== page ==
Counselling vs. Psychotherapy: How are They Different?
Counselling vs. case studies: people often wonder what the difference is between these two things, and what the respective merits and demerits are of each.
These terms get used in somewhat different ways, but here is my interpretation, which I think would be generally accepted by a /a-midlife-transition.
Counselling as Shorter Term
Most experts would think of counselling as being generally shorter term in duration than case studies. Counselling is generally quite focused, and is usually dealing with a specific life issue — perhaps a particular crisis like a job loss, an important decision, clarification of key values, the end of a relationship, or the death of a loved one. Or, it may target a particular symptom, or type of treatment.
By way of contrast, many authorities would characterize case studies as work that focuses on deeper issues and more long term change. It is generally longer term, and focuses on gaining insight into the more fundamental aspects of a person’s being — their fundamental relationship with themselves and with the world.
Counselling is Closer to Consciousness; Psychotherapy Goes Deeper
Looked at from the perspective of the depth case studies, counselling works nearer to consciousness, while case studies is concerned with the deeper aspects of the person, and their fundamental orientation in life. This often involves exploration of material from the unconscious, which may come from dreams, artwork or exploring unexpected or surprising reactions of the individual to situations in his or her life, among other sources.
In part, this explains why counselling tends to be shorter in duration than case studies. It simply takes more time to safely and respectfully get down into the depths of a person’s being.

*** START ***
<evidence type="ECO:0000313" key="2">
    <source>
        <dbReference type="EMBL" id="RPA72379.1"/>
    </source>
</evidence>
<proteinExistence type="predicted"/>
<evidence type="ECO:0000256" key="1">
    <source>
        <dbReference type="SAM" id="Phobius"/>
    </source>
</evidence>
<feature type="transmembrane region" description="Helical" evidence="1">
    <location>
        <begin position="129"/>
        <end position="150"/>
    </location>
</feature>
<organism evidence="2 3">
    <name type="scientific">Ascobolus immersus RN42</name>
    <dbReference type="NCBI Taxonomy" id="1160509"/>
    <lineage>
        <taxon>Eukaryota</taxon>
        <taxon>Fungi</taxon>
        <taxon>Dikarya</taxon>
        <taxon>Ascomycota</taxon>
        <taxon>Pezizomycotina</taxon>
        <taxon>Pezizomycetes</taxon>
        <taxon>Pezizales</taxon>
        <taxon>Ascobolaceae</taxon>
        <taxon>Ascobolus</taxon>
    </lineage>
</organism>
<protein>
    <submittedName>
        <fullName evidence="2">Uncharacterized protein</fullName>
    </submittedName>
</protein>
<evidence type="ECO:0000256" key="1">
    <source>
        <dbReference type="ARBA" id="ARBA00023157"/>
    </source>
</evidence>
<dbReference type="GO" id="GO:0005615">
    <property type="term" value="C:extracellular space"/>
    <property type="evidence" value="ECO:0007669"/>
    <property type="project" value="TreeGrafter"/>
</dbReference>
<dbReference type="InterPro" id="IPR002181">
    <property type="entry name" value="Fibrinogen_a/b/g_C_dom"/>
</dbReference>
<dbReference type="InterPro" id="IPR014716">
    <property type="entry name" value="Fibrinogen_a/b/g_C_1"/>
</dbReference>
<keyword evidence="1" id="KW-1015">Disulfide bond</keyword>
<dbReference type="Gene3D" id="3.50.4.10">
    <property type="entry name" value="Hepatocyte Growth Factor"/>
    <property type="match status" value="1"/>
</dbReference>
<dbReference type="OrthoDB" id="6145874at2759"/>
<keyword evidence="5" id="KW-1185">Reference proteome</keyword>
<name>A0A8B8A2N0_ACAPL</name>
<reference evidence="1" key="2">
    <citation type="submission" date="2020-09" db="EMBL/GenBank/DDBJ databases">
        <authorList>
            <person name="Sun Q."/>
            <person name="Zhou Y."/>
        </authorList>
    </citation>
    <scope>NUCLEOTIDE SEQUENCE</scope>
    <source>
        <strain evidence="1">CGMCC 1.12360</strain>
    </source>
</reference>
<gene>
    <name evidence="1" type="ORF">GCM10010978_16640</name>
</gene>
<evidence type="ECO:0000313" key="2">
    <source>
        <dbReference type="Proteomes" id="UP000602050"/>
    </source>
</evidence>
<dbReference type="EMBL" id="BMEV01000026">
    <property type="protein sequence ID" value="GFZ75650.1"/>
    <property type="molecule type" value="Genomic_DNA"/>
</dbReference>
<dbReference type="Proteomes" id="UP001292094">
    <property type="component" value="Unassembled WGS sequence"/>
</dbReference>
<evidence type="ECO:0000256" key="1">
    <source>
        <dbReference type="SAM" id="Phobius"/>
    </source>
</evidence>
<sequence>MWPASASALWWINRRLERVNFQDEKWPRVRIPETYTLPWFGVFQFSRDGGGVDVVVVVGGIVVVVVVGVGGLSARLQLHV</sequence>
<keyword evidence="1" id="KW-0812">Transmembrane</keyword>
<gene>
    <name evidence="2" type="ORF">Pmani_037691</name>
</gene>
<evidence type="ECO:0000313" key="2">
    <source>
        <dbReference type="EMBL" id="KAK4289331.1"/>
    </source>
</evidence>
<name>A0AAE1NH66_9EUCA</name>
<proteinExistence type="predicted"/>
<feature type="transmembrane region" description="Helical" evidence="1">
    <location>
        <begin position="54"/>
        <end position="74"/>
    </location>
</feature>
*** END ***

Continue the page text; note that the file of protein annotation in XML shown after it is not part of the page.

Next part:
Counselling vs. Psychotherapy: Not Mutually Exclusive
Let me emphasize that counselling and case studies are not two mutually exclusive things! There is considerable overlap between these two forms of healing. It may well be that, while an individual is doing case studies, he or she may benefit from what would properly be called counselling on very specific and focused issues that he or she might be facing.
While case studiess have the skills necessary to provide counselling, counsellors may well not have the necessary education and skill-based background to provide case studies — especially not /a-midlife-transition.
One Can Lead to the Other
I find that it can often be that doing counselling leads an individual into doing case studies. Also, in the course of case studies, an issue may well open up that is best approached in a counselling manner. It’s important to stay open to both approaches as forms of healing work.
Which is Right for You?
Whether counselling or case studies is right for you is going to depend on your particular needs, based on what is going on in your life, your previous life experience, your temperament and make up, and on what may be trying to emerge in your life.